NOTE: An updated version of this recipe appears in my cookbook, The Ancestral Table.
As with most seafood, if you keep an eye on prices you can get lobster for surprisingly cheap. What’s more is that with lobster, bigger is not always better – the tastiest lobsters are right around the 1.5 lb weight. I tend to consider a max live lobster price to be $7/lb, which results in a $11 lobster cooked in the comfort of your own home.
You’ll want to use the biggest pot you have just to be safe. Fill it with water and add at least 1/2 cup of sea salt. The bottom line is that you want to simulate boiling the lobster in seawater; and in that case, keep tasting the water and adding salt until it tastes like the ocean.
As the water is heating, put your live lobster in the freezer for about 10 minutes. This makes the lobster docile and according to some scientists, this numbs the lobster so it isn’t in pain when boiled. Other scientists contend that lobsters have such simple nervous systems that they don’t feel pain, so either way I’m ethically covered, right?
Once the water is boiling rapidly, place the lobster in the water headfirst, with its top resting against the side of the pot. Reduce heat to a light boil (med/high heat), and boil uncovered using this mathematical formula: ten minutes for the first pound, four minutes for every subsequent pound. In other words, twelve minutes for a 1.5 lb lobster.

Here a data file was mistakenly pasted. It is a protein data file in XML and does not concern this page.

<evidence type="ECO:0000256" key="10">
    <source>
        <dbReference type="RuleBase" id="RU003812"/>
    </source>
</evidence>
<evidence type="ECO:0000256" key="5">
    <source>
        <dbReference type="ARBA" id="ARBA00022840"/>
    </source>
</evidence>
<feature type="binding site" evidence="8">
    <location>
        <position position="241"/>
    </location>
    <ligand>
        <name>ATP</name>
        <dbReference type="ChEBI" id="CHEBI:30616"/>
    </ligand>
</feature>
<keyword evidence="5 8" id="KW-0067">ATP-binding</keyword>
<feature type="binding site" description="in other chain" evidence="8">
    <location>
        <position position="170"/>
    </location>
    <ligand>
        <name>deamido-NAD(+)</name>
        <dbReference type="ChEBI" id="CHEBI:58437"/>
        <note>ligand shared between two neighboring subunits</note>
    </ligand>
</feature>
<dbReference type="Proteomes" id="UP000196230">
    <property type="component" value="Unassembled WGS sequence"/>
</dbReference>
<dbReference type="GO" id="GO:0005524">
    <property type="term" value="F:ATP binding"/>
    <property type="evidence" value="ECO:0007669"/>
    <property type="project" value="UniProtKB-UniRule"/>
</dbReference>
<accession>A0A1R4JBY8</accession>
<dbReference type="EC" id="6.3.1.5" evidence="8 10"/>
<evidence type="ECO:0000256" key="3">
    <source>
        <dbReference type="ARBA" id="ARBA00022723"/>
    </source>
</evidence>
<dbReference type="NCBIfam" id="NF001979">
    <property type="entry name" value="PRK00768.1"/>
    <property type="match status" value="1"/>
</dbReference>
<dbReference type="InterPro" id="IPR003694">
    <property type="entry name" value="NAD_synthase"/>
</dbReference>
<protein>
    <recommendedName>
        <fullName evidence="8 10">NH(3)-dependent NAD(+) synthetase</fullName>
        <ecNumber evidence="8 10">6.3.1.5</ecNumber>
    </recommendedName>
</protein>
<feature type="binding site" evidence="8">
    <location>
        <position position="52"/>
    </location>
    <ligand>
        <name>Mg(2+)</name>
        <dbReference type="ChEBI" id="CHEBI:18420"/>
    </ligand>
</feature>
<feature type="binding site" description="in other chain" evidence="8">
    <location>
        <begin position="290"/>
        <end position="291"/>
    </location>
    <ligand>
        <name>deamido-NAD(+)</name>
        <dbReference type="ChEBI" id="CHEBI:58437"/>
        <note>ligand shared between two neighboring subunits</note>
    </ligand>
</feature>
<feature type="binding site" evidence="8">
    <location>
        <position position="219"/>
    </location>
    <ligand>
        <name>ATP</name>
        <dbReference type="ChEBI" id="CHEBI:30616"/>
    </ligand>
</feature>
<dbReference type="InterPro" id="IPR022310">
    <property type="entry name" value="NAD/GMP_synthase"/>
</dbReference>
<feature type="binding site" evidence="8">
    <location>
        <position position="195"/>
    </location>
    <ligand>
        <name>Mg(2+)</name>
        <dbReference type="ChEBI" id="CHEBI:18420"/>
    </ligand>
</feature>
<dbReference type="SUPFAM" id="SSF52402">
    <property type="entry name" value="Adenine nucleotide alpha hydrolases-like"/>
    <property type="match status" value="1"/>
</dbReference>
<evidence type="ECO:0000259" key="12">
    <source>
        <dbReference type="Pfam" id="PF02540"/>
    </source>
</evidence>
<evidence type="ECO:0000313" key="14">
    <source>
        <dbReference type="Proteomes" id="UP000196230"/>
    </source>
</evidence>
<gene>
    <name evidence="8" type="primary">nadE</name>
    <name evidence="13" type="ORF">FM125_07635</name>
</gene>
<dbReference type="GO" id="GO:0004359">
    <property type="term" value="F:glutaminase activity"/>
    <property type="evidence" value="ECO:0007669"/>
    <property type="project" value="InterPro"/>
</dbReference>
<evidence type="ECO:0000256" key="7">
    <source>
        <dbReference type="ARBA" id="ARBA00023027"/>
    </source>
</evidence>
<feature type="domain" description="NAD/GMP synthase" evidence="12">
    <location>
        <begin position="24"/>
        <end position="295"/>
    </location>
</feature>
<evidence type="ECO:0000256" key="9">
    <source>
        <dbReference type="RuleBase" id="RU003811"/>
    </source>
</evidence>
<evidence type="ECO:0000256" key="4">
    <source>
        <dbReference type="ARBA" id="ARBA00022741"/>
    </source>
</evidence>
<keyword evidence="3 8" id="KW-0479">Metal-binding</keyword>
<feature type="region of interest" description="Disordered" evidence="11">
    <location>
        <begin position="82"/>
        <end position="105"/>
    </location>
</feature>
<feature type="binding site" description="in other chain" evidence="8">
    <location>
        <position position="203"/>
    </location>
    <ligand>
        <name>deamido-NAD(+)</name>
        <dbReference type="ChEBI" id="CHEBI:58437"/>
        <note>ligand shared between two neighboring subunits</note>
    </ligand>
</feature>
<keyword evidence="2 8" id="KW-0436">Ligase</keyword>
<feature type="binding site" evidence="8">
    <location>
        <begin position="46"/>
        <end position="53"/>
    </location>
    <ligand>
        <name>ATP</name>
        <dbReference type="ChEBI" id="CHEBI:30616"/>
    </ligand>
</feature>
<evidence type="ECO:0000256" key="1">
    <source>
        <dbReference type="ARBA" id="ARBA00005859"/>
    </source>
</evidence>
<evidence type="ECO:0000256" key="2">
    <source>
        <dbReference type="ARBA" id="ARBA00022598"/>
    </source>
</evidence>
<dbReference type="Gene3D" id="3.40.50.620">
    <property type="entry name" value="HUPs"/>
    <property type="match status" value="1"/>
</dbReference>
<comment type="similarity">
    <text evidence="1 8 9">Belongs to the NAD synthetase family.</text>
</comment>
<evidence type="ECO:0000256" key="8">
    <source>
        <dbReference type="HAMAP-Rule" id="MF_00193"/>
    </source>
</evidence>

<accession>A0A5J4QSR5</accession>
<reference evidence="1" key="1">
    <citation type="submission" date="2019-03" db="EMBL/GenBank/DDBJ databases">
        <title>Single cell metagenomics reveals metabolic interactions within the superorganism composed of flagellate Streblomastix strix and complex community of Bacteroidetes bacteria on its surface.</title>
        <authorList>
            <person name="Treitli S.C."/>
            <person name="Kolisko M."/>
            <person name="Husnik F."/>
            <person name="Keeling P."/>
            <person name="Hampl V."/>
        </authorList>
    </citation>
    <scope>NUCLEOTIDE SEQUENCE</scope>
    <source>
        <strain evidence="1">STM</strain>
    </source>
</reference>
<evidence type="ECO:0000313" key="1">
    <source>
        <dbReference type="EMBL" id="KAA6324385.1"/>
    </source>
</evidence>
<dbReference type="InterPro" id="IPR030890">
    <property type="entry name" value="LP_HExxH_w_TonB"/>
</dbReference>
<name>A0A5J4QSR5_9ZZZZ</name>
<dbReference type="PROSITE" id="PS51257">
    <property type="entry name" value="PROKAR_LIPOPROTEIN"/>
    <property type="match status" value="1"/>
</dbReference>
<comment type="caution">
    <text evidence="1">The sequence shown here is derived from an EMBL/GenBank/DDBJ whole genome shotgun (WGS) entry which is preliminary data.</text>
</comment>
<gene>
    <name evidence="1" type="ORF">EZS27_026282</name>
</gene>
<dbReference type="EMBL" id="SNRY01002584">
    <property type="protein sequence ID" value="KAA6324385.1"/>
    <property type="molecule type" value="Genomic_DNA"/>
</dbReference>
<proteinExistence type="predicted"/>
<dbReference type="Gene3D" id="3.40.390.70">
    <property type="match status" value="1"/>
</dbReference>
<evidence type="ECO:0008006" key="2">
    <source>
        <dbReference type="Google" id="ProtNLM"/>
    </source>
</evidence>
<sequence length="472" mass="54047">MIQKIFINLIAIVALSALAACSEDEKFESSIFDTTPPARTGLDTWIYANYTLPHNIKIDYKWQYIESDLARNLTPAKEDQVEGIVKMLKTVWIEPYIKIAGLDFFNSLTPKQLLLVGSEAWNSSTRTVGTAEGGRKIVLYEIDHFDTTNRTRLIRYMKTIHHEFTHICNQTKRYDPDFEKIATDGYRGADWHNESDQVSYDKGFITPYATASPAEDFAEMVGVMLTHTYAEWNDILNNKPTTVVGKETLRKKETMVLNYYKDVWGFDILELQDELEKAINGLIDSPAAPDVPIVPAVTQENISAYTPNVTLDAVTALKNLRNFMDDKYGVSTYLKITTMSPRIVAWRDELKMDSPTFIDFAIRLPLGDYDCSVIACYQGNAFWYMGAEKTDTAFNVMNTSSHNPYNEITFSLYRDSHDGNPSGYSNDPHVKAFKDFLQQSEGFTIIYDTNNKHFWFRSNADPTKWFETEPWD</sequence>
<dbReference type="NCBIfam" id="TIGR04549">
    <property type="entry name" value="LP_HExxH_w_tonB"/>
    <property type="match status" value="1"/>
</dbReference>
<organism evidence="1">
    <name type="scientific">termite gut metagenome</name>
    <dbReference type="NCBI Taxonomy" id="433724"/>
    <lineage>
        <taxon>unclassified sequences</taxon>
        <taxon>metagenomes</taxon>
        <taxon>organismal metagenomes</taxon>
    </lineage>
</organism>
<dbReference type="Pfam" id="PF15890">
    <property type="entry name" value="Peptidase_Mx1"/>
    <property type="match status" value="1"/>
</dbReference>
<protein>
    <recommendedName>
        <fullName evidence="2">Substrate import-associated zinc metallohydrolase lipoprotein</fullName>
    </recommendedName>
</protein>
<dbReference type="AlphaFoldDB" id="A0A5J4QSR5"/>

You lobster will start floating after about eight minutes, so use a wooden spoon to keep it mostly submerged. After its time is up, pull it out of the water and drain it as much as possible, and eat it immediately with melted garlic butter or mayonnaise (if you’d like – I personally prefer it without any additional condiments).
There’s another great way to cook lobster in which you parboil the little feller, cut it in half, and grill it on a barbecue while basting it with garlic butter. I’ll probably do that this summer, and will post the results online. In the meantime, you can’t go wrong with a well-boiled lobster.